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Officer crossing Death Valley to help diabetics
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Ripon Police motorcycle officer Steve Meece is deadly serious about his support for the Diabetes Foundation and its support of young children who contract the Type-1 disease. - photo by GLENN KAHL

RIPON — Ride to Cure Diabetes  - a fund raising effort designed to help those afflicted with diabetes is planning two bicycling events – one in Death Valley and the other around Lake Tahoe.

Riders have three levels of donations to participate: $2,000, $3,000 and $4,000.

Stephen Meece brought the fundraiser into focus for Ripon Rotarians Wednesday noon at the Barnwood Restaurant when he told of how the disease has impacted his family when his 11-year-old daughter Haley suddenly came down with the type 1 diabetes when she was little more than a toddler.  Now a coach with the Juvenile Diabetes Research Foundation International (JDRF), he will be riding 105 miles in Death Valley and another 72 miles around Lake Tahoe.

Meece, a traffic officer for the Ripon Police Department,  has devoted countless off-duty hours fighting for a cure for the disease that has afflicted his daughter since she was 4 years old. He has been raising funds by riding and as well as selling tickets outside a Ripon market for a bicycle provided by George Ingerson of George’s Bike Shop in Ripon. 

Meece, Ingerson and Mike Cardoso make up a team of three riders that plan to bring in a total of $7,000 in donations for the fund raiser – raising $2,000 in the last week alone.   The trio is also involved in a fundraising Black Oak Casino bus trip on Saturday, Aug. 18.  The 50-passenger bus has 20 open seats as of Wednesday.

Type-1 diabetes is an auto immune disease where the body starts fighting itself, he said. The officer recalled the shock of his life that came when he was working at Caswell State Park years ago as a ranger, getting a call that his daughter had been rushed to the hospital after losing consciousness from the diabetes – the first sign of the disease.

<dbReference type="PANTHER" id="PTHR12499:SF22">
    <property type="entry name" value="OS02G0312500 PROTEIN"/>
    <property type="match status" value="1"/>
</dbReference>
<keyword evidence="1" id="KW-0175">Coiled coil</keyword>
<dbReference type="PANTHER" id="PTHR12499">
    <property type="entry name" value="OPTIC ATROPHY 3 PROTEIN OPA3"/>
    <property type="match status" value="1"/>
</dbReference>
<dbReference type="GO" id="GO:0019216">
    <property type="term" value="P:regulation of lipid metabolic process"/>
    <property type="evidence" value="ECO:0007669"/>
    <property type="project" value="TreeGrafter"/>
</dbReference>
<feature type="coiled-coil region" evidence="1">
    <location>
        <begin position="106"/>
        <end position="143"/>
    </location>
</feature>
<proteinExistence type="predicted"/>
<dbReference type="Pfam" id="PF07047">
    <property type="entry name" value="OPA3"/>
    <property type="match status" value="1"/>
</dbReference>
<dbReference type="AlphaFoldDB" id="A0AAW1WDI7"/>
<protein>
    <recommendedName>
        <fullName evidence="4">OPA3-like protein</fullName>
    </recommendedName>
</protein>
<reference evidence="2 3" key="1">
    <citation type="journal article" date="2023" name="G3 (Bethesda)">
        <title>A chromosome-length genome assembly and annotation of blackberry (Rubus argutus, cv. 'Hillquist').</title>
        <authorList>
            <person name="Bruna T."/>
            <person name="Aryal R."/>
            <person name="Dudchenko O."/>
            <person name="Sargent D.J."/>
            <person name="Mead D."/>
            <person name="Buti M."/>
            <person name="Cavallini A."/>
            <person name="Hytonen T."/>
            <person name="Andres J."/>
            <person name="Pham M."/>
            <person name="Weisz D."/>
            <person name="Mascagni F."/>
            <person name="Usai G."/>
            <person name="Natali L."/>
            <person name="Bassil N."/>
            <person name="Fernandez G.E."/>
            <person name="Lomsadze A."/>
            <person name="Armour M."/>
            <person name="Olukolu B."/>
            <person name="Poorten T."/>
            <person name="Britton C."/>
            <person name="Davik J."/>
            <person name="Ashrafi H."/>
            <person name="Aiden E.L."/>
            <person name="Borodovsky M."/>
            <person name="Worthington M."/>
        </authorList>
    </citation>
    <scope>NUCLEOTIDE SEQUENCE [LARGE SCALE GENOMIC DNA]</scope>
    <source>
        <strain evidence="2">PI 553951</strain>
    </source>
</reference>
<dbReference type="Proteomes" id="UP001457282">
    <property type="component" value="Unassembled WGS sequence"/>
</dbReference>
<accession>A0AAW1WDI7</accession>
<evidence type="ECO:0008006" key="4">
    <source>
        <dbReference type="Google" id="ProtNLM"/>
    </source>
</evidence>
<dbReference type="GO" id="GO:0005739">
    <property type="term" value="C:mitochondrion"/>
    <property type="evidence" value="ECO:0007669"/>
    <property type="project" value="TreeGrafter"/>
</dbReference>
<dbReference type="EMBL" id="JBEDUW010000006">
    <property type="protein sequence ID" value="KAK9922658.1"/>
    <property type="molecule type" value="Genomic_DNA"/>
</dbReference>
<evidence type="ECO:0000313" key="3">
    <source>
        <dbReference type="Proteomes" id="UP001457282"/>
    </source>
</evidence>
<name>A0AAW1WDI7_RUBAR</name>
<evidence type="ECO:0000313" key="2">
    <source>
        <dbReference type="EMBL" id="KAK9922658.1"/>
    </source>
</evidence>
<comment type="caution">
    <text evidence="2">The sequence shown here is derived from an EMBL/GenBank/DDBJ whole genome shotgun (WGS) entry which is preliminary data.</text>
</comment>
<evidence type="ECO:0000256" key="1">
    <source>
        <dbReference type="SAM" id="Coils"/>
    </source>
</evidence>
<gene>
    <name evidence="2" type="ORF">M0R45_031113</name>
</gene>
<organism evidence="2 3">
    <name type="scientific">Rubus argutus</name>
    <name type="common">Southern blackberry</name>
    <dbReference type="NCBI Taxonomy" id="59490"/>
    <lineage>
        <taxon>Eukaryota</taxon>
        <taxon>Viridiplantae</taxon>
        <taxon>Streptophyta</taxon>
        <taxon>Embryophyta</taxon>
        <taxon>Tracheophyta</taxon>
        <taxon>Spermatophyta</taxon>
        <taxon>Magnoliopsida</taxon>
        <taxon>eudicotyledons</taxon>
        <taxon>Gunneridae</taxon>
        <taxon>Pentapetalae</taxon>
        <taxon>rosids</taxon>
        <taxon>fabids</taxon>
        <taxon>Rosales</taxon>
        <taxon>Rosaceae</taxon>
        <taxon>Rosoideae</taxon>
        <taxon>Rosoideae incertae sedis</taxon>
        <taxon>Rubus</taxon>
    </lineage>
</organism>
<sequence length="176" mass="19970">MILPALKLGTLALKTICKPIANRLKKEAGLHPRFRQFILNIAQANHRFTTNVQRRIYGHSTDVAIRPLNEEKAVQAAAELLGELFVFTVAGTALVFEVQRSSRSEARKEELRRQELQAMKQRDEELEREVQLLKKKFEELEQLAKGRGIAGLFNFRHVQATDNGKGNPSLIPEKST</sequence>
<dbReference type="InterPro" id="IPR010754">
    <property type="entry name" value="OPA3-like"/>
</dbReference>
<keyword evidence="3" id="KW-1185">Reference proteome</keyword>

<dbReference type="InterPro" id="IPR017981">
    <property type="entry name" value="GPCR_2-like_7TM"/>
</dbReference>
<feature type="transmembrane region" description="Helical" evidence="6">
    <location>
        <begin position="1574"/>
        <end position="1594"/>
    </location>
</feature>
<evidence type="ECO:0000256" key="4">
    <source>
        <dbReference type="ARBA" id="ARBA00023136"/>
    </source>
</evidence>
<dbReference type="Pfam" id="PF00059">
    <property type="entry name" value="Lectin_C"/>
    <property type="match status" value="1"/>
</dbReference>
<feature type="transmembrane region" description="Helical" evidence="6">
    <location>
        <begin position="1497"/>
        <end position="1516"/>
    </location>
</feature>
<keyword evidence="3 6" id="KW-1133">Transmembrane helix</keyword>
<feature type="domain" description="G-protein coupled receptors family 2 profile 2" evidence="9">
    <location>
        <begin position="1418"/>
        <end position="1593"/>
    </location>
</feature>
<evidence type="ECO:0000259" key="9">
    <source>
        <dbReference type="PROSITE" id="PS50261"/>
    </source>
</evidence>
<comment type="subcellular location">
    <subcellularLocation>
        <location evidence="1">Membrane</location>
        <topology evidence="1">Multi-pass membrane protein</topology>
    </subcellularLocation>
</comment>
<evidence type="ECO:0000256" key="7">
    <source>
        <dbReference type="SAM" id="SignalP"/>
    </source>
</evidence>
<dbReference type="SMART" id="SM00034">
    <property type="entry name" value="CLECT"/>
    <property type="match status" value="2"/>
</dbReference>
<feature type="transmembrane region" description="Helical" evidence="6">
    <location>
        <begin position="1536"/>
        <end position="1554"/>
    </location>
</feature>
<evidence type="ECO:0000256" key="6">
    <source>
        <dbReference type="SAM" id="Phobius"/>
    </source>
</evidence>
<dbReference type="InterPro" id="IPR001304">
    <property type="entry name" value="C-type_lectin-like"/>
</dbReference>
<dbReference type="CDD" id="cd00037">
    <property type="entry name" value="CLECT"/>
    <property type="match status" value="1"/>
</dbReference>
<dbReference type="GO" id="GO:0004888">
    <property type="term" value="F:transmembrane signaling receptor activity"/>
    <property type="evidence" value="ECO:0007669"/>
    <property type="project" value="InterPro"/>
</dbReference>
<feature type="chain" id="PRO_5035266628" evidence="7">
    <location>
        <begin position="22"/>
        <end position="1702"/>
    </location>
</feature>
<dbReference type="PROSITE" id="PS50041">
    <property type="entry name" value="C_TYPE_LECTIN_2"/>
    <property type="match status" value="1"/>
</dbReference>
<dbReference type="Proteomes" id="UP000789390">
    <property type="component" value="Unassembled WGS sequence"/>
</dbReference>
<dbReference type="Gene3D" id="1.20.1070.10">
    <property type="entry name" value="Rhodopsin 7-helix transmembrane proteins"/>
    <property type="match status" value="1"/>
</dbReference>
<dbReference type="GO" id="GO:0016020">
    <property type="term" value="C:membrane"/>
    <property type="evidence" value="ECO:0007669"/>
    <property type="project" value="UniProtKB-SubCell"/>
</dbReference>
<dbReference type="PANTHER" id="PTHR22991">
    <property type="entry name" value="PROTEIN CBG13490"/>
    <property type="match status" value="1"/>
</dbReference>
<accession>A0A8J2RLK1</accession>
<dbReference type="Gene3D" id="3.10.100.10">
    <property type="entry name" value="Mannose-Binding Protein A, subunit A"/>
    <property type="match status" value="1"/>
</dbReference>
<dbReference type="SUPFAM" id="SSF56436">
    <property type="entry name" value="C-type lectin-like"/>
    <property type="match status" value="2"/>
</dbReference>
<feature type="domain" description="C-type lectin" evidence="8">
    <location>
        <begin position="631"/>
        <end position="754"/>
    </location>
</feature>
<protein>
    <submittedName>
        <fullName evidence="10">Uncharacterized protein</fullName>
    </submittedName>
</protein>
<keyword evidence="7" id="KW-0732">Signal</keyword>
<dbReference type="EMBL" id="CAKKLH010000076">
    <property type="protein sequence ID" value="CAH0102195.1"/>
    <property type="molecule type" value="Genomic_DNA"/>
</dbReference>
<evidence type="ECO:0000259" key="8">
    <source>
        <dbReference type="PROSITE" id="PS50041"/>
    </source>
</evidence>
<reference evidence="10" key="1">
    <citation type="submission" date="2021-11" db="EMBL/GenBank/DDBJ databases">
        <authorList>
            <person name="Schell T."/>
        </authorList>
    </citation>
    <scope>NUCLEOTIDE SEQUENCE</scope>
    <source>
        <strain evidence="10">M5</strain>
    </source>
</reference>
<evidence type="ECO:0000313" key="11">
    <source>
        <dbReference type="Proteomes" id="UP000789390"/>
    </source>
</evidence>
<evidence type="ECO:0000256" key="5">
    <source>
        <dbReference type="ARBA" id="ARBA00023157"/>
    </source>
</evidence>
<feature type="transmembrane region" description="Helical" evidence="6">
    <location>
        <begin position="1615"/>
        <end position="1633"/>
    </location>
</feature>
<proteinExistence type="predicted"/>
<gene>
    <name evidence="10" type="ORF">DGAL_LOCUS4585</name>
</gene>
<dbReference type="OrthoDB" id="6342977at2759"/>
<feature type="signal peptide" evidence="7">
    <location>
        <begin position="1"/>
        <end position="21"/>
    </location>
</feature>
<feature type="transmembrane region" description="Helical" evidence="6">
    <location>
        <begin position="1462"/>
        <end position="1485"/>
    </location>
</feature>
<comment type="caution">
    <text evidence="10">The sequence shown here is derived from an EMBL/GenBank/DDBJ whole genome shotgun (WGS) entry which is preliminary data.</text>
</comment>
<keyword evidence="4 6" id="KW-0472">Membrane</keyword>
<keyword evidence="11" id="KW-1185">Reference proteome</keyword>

Meece said he responded to the Modesto hospital to get to his daughter’s side as quickly as possible,  fearing the worst with her in a sudden coma in what amounted to a traumatic crossroads for Meece and his wife Kristen.

While Haley still has to monitor her sugar intake and insulin levels several times daily, there is nothing she can’t do compared to other children her age, Meece said.  She is an A-student and student body vice-president at her school.

Every time she eats, she has to do a finger stick, Meece said of his daughter, who had a blood sugar above 400 last week with a level of 125 being normal.  Haley finally leveled out, he said.  Meece explained that the most critical time of the day for diabetics is within an hour after eating when extreme exercising can result in a diabetic coma.

He told of a motorist several years ago who became disoriented with his diabetes and ended up driving down the wrong direction on the Highway 120 Bypass.

Meece noted that those suffering from diabetes usually have a warning sign such as a stomach ache or by wanting an excess amount of water at any given moment.  He also noted that there are service dogs trained to alert patients through a telltale scent indicating that the blood sugar level is dropping, especially in a child.

The cost of the casino bus trip is $35. That includes drinks, hors d’oeuvres and $30 worth of Black Oak freebies.  The bus is scheduled to leave the Ripon Save Mart parking lot at noon on Saturday, Aug.18 – with five hours to spend at the casino – and will leave to return to Ripon at 8 p.m.

Tickets for the casino trip can be had by calling Mike Cardoso at (209) 614-1977.

Those wishing to make personal or business donations to help find a cure with diabetes research can email Meece at